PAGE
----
From zero to viable business idea in only 3 hectic days

Rick Fabiani, creator of Game On, presents his startup business idea during the StartUp Weekend Gainesville 2013 presentation, held at the Hippodrome, in Gainesville Sunday Oct. 27, 2013. Startup Weekend is a global grassroots movement that unites creative and intelligent minds together for an unforgettable weekend of ideation and new venture creation.

Brad McClenny/Staff photographer
Published: Sunday, October 27, 2013 at 10:07 p.m.
Last Modified: Sunday, October 27, 2013 at 10:07 p.m.

Rick Fabiani energetically took to the microphone to begin his presentation.

“I want to start a game,” he said. “David, are you in?”

David Nassau, wearing a swimming cap, approached the presentation area while stripping off his shirt to reveal a jersey.

“I’m in!” he shouted.

The same went for a third presenter in their group, and Fabiani closed his introduction exclaiming to the crowd, “If only it were this easy to create a pick-up game.”

Their presentation focused on a startup business called Game On, a social networking site that connects people who are looking to partake in any outdoor sport activity on a minute’s notice.

Startup Weekend Gainesville, a 54-hour business-building competition held at Starter Space, wrapped up its three-day event with juried presentations and an awards ceremony Sunday night. The event is in its second year, and attracted 215 participants who pitched ideas for businesses.

The top 15 pitches were selected, around which teams formed that worked throughout the event to present their business models and products to judges. By the time Sunday’s presentations were given, the 15 teams had consolidated into 10 groups.

Winners earned prizes that could help turn their projects into a startup.

Anjali Kundra, lead organizer for the event, said that while the event focuses on starting a company over a weekend, it’s also about execution, team building and working alongside others. Though she doesn’t expect all of the teams to continue to work on the idea they formed during the event, she said the event definitely supports such an effort.

“We give them the tools (to do so), and we also give them the tools to connect with people they met, including mentors and speakers,” she said. “It’s really about demolishing any kind of bureaucracy and creating that flat approach.”

Participants, who were not allowed to bring ideas that they had already worked on, worked steadily throughout the day Saturday and finished their work on Sunday afternoon.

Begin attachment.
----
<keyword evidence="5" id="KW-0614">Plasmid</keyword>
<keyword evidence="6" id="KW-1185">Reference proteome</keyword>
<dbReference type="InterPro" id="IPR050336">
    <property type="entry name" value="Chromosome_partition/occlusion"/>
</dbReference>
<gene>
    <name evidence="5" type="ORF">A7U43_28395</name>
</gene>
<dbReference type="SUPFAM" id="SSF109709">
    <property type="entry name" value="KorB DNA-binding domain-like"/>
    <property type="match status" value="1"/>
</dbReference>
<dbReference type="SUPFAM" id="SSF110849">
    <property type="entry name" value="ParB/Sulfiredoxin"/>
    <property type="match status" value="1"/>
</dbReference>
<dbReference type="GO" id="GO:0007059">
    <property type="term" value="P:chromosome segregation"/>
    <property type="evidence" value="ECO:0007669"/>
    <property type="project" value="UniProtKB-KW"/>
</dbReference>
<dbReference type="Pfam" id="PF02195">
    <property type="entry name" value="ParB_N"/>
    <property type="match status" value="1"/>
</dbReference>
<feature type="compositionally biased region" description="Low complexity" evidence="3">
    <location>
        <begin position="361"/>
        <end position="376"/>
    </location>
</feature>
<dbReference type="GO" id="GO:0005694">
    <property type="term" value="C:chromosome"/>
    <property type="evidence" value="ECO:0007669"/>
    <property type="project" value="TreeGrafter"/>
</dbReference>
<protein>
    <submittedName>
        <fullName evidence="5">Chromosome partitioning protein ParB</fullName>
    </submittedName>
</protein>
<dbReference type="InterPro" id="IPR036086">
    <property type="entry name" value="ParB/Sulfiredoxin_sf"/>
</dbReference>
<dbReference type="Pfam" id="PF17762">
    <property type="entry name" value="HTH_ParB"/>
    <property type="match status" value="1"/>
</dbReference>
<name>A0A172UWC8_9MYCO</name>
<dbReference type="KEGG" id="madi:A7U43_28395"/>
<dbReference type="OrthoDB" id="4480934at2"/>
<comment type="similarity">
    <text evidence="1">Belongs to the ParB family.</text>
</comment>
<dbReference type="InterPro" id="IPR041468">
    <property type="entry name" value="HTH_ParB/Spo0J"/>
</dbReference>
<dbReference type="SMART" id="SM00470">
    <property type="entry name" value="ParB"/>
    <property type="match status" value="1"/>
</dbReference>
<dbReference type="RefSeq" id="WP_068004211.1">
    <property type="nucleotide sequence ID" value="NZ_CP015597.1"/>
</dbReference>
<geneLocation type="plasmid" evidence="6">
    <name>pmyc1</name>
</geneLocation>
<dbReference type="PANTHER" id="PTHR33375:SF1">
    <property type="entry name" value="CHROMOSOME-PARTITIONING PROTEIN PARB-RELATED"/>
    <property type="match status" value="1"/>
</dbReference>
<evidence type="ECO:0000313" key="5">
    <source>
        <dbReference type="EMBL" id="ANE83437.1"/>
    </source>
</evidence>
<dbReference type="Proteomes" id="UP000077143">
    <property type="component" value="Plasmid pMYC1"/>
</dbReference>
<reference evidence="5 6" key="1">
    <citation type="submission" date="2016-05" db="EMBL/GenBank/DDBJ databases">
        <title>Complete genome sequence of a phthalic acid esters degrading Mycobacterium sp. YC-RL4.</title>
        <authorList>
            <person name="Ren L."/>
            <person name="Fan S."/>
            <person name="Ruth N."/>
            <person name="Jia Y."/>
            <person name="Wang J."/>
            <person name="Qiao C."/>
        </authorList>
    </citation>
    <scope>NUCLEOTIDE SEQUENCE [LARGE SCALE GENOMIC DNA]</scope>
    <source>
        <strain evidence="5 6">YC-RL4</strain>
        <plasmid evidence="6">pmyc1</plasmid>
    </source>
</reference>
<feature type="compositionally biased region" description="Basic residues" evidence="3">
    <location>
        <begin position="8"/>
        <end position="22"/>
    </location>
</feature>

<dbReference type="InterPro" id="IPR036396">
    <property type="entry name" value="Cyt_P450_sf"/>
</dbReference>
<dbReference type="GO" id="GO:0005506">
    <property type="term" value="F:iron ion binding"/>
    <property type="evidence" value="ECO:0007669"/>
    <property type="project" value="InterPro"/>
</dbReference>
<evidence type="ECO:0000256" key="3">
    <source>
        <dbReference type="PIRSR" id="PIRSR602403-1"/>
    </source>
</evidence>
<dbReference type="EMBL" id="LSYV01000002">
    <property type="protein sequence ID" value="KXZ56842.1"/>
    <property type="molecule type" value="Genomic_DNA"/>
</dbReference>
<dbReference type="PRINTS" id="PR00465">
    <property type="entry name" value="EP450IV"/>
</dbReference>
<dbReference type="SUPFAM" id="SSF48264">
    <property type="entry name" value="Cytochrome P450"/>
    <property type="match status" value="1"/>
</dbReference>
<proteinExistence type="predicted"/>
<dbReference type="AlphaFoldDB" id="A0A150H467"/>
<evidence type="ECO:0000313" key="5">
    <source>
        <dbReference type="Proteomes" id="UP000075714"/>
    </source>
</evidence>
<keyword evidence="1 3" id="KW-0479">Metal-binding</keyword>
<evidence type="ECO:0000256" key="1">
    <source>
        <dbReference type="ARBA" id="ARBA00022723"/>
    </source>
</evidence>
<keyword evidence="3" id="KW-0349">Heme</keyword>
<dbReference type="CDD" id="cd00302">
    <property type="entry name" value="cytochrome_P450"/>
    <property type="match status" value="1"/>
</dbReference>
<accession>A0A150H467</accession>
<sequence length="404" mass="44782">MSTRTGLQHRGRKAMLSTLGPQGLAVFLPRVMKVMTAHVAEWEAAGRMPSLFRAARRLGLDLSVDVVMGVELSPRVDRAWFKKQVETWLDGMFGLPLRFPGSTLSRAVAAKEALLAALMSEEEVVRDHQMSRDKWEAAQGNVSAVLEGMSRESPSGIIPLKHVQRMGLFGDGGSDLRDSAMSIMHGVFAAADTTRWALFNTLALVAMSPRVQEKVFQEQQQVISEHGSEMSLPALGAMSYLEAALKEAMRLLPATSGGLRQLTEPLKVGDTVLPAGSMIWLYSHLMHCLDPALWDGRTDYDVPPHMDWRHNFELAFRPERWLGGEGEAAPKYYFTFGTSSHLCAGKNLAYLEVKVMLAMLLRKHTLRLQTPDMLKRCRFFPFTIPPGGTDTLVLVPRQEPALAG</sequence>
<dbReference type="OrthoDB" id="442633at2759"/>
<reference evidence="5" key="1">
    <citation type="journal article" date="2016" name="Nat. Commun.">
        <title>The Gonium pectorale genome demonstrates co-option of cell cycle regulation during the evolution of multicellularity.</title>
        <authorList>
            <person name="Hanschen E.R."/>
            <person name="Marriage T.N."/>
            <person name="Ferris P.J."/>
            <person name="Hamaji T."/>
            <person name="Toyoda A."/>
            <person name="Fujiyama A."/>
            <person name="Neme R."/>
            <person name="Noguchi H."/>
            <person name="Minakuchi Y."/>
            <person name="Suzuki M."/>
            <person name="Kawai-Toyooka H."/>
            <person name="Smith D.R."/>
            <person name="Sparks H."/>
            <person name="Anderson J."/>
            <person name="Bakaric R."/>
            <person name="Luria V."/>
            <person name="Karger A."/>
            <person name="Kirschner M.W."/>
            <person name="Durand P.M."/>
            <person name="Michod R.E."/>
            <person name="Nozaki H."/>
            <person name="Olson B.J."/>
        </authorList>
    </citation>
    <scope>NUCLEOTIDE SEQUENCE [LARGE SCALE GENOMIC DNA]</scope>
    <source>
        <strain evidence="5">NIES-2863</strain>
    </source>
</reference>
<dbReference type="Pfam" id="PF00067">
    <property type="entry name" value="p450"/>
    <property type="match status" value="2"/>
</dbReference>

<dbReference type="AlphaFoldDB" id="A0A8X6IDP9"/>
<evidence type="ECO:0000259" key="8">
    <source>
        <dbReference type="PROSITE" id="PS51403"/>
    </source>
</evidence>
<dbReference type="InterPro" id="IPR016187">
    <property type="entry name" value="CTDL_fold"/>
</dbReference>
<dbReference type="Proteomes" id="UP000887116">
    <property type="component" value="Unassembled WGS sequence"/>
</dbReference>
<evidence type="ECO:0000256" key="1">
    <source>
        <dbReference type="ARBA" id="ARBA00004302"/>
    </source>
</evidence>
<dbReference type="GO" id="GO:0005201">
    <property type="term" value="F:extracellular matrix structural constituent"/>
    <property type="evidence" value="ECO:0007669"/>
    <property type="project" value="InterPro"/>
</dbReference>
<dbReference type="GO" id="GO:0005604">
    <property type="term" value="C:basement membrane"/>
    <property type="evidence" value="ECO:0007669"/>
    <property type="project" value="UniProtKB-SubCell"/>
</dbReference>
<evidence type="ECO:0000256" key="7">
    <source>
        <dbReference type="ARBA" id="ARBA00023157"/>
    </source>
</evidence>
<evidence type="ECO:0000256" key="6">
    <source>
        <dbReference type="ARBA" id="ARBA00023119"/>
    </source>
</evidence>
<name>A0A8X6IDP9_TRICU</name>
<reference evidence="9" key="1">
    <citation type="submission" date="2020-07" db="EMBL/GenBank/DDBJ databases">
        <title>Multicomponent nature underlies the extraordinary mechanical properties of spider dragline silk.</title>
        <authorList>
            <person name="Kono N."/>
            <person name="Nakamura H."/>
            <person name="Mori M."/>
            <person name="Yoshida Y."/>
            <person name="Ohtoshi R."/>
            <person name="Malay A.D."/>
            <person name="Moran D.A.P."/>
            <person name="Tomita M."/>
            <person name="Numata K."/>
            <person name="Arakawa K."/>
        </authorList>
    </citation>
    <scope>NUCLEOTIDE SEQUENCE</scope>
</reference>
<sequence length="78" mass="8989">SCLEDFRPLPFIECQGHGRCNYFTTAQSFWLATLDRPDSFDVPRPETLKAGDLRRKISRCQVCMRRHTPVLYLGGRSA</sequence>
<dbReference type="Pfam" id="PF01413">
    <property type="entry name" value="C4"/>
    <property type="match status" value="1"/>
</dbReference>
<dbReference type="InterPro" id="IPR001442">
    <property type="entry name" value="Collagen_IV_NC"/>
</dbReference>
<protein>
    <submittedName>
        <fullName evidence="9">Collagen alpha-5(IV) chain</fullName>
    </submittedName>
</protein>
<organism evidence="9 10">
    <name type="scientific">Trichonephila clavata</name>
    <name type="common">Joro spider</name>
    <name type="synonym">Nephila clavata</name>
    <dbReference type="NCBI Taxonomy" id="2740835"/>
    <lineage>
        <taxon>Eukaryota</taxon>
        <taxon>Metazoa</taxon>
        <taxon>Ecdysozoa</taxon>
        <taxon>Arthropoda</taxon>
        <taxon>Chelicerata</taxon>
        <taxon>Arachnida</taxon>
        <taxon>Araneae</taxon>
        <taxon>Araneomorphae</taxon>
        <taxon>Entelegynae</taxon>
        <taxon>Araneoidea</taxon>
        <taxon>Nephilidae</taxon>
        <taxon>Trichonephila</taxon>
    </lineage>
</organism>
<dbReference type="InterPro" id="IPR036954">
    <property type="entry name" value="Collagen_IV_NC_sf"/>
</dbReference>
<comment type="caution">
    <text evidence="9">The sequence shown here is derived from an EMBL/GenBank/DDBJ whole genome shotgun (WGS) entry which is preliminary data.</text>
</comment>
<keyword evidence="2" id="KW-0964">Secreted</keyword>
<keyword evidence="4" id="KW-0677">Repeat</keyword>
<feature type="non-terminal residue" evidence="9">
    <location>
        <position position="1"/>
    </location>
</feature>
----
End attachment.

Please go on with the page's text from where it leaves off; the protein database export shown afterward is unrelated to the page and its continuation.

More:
Beginning around 7 p.m. Sunday, the teams gave presentations of their work at the Hippodrome. Presentations were given on a range of ideas from social websites like Artdentify, which helps artists connect based on identity, to projects like Solar Games, a mobile games business that takes its profits and invests them in sustainable solar energy for developing countries.

Once all teams had presented their business, the judges decided the top three winners.

The following presentations were selected: Waitr, an interactive-menu app that allows customers to make and pay for orders via a smartphone, took first place; Turned Up Tech, a wireless earbud invented on site, took second place; and Bounce, a car-driving service for students, took third place

The event does not give cash prizes; winners receive service prizes such as legal, public relations, and accounting services. According to Kundra, these prizes are valued at more than $10,000

“It’s all service-based prizes, but (they) are prizes that I think the winners will really value because (the prizes) can help them jump to the next level,” she said.

Startup Weekends differ from similar events in that they don’t focus on building a product so much as building a business, Kundra said.

“We want (them) to go out, talk to customers and get that market validation (to) see if anyone really cares about what (they’re) building,” she said.

Final presentations showcasing products, typically skeletal-versions of websites and apps, were judged equally on the business model behind the product, Kundra said. The focus, she said, is on the team’s plan to monetize the product.

Many of the participants and organizers have ties to Gainesville’s startup community, which is heavily centered around downtown, she said.

Participants were composed about equally of technical-minded and business-minded entrepreneurs. But some people didn’t fall into either category.

“It’s really a variety of people,” Kundra said. “Anyone who has an inkling to join a team or have an idea that they want to test out and pitch, they’re really invited. We try to push for that diversity.”

Startup Weekend is a nonprofit organization based in Seattle that organizes startup events internationally. The organization has held 1,250 events in 556 cities across 115 countries, said Orrett Davis, a facilitator with Startup Weekend.

Nassau, a UF Innovation Academy student, said he enjoyed his second time participating in the event, his group having taken third place last year.

“It think it’s possibly one of the best creative exercises that, even if it takes years, might change your life,” he said. “It’s extremely motivational for people (who) are trying to find a purpose.”

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